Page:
Current Trends in Hypertension Identification and Management: Insights from the National Health and Nutrition Examination Survey (NHANES) Following the 2017 ACC/AHA High Blood Pressure Guidelines

Link to article at PubMed

J Am Heart Assoc. 2024 Apr 16;13(8):e034322. doi: 10.1161/JAHA.123.034322. Epub 2024 Apr 2.

ABSTRACT

BACKGROUND: Hypertension is a global health issue associated with increased cardiovascular morbidity and mortality. This study aimed to investigate contemporary hypertension identification and management trends following the 2017 American College of Cardiology/American Heart Association guidelines.

METHODS AND RESULTS: Data from the National Health and Nutrition Examination Survey conducted from 2017 to 2020 were analyzed. Participants between 20 and 79 years of age were included. Participants were stratified into different treatment groups based on indication and guideline adherence. Descriptive statistics were used to compare medication use, diagnosis rates, and blood pressure control. A total of 265 402 026 people met the inclusion criteria, of which 19.0% (n=50 349 209) were undergoing guideline antihypertensive management. In the guideline antihypertensive management group, a single antihypertensive class was used to treat 45.7% of participants, and 55.2% had uncontrolled blood pressure. Participants not undergoing guideline antihypertensive management qualified for primary prevention in 11.5% (n=24 741 999) of cases and for secondary prevention in 2.4% (n=5 070 044) of cases; of these, 66.3% (n=19 774 007) did not know they may have hypertension and were not on antihypertensive medication.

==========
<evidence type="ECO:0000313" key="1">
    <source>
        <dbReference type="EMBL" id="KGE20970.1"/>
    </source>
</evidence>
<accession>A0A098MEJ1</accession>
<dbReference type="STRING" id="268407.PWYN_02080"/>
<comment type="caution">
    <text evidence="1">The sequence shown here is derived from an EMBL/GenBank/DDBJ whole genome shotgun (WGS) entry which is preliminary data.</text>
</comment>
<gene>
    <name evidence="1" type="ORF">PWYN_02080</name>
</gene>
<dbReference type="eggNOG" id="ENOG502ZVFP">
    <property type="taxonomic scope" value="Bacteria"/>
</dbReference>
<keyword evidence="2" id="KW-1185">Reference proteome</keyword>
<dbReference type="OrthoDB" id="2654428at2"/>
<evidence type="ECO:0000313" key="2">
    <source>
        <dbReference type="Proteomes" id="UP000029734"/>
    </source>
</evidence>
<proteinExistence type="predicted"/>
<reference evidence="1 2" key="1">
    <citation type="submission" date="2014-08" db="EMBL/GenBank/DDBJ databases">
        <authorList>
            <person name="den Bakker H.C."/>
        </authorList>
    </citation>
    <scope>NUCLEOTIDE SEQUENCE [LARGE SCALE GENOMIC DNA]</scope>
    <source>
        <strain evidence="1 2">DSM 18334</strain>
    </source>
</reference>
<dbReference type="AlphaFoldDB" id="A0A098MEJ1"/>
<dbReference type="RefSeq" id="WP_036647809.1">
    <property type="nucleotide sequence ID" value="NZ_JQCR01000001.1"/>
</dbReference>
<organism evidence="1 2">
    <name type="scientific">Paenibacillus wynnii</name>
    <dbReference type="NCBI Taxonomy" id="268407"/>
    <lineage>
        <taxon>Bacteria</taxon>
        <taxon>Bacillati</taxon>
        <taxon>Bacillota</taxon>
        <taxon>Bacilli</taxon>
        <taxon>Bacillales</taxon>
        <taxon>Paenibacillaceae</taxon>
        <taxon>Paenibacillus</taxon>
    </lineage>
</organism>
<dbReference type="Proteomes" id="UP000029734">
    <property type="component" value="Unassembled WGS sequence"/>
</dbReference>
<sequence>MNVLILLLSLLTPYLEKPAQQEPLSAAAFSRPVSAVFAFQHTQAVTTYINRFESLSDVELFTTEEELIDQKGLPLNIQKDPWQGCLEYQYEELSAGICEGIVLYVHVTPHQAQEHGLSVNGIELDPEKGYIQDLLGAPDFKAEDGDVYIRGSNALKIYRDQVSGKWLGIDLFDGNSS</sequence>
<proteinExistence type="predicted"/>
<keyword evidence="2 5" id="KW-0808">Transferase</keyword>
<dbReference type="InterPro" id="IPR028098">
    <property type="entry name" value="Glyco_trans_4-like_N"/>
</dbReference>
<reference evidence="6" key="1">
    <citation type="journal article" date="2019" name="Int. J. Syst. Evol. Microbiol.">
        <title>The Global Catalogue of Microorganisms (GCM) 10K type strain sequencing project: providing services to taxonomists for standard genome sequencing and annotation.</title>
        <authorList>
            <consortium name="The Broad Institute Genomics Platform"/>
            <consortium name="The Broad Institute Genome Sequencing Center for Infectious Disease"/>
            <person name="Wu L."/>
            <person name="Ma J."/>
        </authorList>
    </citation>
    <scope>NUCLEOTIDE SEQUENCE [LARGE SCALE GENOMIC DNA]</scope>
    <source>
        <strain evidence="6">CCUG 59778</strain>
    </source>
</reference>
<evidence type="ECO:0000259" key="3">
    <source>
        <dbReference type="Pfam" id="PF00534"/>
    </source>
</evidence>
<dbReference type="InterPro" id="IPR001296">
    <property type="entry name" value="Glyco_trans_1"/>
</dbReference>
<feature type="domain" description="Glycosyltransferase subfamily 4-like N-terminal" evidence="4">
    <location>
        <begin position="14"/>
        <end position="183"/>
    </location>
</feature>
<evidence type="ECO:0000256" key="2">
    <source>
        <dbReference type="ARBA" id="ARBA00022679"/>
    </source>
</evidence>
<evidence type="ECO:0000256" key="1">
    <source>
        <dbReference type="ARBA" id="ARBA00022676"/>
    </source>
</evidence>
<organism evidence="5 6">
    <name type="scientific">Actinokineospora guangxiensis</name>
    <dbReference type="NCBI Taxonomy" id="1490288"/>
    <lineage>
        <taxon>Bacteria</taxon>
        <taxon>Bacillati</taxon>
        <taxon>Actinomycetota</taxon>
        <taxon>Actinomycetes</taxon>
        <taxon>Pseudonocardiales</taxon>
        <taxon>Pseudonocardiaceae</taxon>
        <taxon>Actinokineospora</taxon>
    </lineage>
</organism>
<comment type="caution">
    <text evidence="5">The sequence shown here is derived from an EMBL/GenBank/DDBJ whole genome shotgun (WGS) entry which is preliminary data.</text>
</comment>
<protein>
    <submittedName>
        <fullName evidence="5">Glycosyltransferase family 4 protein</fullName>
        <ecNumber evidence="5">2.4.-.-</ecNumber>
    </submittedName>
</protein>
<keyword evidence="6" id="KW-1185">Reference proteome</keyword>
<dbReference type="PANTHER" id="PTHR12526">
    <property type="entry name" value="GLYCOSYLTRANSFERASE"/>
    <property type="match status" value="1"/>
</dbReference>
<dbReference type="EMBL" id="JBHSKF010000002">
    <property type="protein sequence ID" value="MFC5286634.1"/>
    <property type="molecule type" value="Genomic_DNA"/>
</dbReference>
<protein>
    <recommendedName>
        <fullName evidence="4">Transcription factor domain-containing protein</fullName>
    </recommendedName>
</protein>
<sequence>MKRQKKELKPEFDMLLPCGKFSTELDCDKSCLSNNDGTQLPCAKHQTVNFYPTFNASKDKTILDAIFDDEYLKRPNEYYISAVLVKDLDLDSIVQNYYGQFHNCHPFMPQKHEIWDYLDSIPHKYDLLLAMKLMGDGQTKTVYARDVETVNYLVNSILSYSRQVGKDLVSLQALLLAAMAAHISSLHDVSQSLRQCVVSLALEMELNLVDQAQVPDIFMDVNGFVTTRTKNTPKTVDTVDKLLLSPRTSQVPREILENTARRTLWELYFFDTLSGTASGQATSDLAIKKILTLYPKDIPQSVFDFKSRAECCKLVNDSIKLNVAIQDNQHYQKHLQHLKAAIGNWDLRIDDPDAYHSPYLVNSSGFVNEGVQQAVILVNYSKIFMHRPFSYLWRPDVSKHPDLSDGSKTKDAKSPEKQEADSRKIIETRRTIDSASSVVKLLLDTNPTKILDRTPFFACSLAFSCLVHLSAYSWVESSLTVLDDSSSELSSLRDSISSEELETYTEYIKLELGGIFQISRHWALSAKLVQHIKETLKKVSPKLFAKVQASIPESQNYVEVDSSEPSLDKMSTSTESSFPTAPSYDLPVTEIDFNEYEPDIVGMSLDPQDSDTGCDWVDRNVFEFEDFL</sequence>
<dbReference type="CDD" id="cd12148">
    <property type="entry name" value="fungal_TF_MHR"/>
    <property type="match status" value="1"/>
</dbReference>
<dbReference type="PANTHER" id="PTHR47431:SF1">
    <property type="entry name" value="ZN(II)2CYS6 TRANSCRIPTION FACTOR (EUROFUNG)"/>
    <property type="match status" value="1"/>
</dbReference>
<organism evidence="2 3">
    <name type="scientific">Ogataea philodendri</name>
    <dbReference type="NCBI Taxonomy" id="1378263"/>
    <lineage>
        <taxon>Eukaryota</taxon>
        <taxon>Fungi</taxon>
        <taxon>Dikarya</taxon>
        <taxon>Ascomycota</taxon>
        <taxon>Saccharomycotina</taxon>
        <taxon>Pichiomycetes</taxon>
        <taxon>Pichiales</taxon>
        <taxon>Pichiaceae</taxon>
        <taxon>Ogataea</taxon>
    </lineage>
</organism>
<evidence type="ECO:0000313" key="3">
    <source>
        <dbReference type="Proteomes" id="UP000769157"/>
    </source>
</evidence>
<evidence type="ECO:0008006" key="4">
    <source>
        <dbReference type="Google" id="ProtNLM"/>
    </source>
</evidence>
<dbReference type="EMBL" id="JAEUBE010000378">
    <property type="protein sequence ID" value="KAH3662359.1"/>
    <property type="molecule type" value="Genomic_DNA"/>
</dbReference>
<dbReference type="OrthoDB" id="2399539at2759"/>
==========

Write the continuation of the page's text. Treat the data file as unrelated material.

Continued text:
CONCLUSIONS: Adherence to guidelines for antihypertensive management is suboptimal. Over half of patients undergoing guideline treatment had uncontrolled blood pressure. One-third of qualifying participants may not be receiving treatment. Education and medical management were missing for 2 in 3 qualifying participants. Addressing these deficiencies is crucial for improving blood pressure control and reducing cardiovascular event outcomes.

PMID:38563377 | DOI:10.1161/JAHA.123.034322

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